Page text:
COOPER: Or a criminal court.
PSAKI: Or a criminal court, you're right. So, there's two options as you've already talked about in your show. So, the question is why on earth would there be an investigation? What are we even talking about here?
And the effort to do that or the proposal to do that by the Trump team seems to be another in a pattern of calling for an internal or external investigation to move the focus away from the larger issue at hand, which is their connections to Russia.
COOPER: I mean, Kayleigh -- I do keep coming back to the ease with which the president could just pick up a phone and find out this information if he wanted to.
KAYLEIGH MCENANY, TRUMP SUPPORTER: Yes. He could do that with ease. And I do think that we will get more information on this as the days go by. I don't think the timeline is necessarily suggestive of their being no information.
To Congressman Kingston's point, that January 19th New York Times article, the headline was actually wiretap data used in inquiry of Trump aides. Now, I agree with you that perhaps it's not wiretapping of Trump directly, perhaps it was tapping, you know, a Russian official and pursuant to that, there were intercepted communications perhaps it was tapping someone else within his organization.
But it is still an extraordinary concept that even if it was pursuant to a criminal investigation, as Jen suggests, that you would have a sitting Democratic administration --
COOPER: But we know this by now, the president could know this by now by picking up the phone if he really believed this. And if he's really that mad about this, he can find out the information. He's the most powerful guy in the United States, in the world.
MCENANY: He might have that information, though. And I know that his White House counsel has been working to try to figure out this information, get it out there. I just think it's --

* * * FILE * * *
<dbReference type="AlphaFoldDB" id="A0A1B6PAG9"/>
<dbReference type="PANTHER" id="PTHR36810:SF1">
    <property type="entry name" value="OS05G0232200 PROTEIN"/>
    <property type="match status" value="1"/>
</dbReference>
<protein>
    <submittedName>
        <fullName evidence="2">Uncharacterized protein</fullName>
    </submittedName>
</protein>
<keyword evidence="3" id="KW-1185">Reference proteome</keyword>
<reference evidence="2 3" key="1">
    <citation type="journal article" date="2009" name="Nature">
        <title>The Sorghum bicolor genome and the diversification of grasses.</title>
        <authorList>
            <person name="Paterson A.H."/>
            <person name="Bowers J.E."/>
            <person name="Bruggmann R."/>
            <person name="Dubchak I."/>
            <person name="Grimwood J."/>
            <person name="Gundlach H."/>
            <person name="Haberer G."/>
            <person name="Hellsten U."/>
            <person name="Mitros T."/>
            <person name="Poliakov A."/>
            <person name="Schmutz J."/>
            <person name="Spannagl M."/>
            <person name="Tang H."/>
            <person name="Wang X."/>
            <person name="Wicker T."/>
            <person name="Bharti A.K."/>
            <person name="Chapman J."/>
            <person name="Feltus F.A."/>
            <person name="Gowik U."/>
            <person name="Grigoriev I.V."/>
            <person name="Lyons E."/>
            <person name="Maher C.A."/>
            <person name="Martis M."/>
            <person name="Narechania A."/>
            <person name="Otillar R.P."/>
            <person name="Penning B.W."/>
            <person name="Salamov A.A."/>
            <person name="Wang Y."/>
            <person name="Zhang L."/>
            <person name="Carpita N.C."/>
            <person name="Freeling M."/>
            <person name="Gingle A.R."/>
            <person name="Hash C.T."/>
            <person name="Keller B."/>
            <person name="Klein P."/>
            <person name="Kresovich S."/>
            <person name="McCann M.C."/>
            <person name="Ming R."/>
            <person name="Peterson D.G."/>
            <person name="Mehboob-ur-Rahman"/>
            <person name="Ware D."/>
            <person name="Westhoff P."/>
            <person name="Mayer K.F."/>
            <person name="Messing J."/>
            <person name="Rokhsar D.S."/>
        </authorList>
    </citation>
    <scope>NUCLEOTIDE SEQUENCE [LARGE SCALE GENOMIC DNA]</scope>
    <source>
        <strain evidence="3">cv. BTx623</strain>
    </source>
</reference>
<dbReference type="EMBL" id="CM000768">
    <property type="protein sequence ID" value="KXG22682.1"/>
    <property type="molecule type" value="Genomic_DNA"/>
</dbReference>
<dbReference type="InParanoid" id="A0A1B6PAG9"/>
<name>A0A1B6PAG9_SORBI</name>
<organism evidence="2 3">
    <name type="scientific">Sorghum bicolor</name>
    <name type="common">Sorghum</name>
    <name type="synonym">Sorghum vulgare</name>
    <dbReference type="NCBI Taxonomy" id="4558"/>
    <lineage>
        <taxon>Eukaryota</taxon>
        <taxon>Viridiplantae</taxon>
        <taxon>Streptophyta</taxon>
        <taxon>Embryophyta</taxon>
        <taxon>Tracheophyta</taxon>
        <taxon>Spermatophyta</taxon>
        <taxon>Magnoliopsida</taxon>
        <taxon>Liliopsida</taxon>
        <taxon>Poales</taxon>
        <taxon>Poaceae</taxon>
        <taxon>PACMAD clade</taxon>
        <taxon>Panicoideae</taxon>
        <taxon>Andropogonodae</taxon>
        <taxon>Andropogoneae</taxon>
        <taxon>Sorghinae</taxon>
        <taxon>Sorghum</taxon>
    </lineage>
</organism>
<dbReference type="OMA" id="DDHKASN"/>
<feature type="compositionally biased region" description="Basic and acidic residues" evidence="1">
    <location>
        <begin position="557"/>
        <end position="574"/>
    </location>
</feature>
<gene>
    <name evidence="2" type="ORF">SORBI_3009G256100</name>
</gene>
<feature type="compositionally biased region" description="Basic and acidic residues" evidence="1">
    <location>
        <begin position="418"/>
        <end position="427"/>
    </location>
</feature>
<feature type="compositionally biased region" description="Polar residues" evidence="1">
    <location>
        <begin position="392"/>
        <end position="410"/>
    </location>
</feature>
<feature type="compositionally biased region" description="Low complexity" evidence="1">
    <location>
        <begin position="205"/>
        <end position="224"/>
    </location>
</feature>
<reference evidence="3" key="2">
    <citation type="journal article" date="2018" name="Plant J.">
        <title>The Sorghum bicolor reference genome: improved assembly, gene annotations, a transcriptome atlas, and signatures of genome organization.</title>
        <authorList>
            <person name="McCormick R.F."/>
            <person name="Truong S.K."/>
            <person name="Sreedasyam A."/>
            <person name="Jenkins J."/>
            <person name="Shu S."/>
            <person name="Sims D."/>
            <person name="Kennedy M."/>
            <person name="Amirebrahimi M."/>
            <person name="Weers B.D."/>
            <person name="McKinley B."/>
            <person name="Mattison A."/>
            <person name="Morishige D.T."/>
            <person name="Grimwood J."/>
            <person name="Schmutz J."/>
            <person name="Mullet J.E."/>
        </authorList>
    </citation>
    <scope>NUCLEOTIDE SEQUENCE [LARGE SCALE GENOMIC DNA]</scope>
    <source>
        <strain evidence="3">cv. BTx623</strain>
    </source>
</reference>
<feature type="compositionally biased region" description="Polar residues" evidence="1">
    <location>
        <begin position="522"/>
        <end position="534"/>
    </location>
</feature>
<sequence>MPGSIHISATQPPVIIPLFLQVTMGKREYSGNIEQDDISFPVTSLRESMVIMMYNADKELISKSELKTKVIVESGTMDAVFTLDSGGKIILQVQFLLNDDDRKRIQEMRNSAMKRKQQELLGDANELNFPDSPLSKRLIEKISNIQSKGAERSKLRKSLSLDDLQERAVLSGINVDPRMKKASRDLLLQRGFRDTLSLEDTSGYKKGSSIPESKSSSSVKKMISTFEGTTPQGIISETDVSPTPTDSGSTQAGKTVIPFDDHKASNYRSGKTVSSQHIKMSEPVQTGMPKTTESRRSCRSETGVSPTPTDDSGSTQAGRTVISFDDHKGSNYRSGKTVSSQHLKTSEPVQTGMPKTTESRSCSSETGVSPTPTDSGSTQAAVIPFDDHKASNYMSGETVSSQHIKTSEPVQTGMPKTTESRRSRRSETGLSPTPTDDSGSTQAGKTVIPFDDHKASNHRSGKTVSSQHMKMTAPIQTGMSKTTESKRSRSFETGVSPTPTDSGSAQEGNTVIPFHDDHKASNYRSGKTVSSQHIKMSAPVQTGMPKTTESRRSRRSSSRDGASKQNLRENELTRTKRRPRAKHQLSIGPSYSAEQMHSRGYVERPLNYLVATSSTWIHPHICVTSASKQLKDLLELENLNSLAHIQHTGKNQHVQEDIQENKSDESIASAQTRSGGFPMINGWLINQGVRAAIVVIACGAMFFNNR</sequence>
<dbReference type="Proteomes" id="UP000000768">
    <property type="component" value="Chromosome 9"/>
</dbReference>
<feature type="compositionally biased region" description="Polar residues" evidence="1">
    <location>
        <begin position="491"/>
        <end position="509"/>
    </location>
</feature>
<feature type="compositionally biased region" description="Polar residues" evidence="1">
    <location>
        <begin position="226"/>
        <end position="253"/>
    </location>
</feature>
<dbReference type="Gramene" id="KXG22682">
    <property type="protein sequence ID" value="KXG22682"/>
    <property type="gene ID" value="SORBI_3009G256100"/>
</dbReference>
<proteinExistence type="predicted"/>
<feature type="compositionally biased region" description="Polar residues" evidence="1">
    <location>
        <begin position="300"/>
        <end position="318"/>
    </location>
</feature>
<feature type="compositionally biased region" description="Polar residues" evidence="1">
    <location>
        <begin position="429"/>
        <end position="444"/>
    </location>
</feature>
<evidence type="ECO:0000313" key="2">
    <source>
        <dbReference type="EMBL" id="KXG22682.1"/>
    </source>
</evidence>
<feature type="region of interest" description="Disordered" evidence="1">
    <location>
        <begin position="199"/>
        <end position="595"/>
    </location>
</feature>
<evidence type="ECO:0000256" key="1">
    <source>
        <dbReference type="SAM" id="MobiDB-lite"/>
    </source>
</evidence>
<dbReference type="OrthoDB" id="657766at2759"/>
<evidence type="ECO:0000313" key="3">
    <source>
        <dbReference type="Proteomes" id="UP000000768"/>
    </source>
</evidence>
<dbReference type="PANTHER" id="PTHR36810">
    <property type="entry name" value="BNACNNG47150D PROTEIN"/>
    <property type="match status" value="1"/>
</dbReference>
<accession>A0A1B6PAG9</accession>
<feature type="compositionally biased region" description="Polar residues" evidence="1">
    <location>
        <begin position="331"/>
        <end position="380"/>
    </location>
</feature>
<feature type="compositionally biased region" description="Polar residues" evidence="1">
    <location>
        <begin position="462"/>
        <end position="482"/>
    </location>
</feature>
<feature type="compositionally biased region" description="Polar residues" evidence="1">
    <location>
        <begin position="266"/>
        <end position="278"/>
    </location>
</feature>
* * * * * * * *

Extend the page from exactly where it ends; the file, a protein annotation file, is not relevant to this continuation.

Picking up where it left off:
COOPER: Right. But if he had that information, why is he saying that it's President Obama who did this personally and why is he calling for a Congressional investigation to find out when in fact he can find out --
KINGSTON: He may be sending a signal that I think some on Capitol Hill need to hear.
COOPER: -- ask questions later.
VAN JONES, CNN HOST THE MESSY TRUTH: Obvious thing. This is obvious thing. The guy, you know, worked in the White House, as did you, this is weird. This is bizarre. This is not how it's done. Usually when you have a president, the words that come out of the president's mouth for the staff are precious.
You go through incredible amounts of work vetting back and forth, argue (ph), can he say this, can he say that, take that comma out. I literally was in meetings arguing about commas and semicolons.
[20:40:02] Because when the president says it, the whole world is going to take this very, very seriously. And so, if it's true, here's my problem, maybe you're right, maybe it is true, maybe he knows.
This is the worst possible way then to go about exposing possibly the biggest crime committed by any president. You don't tweet it out in the morning. And we got to stop pretending this sort of stuff is normal. This is not normal.
COOPER: By the way, this is the same president who has also suggested the largest voter fraud in the history of this country and called for an investigation, but that was a couple weeks ago and it's --
(CROSSTALK) KRISTEN SOLTIS ANDERSON, WASHINGTON EXAMINER COLUMNIST: -- that Donald Trump benefits from is the fact that a lot of Americans, if you ask them, who do you trust more, Donald Trump or the media?
Most Donald Trump voters unsurprisingly a surprising swath of the American public says, look I would trust Donald Trump if something that he said directly contradicted something that the media said.
Now, granted the media is also not a monolith. What's sort of bizarre about this is that in this case, it's the president trusting the media, if you count sort of Breitbart or Mark Levin and the media over his own government. So, the reason this can exist is because you have this scrambling of who feels they can trust whom whether it's the government, the media --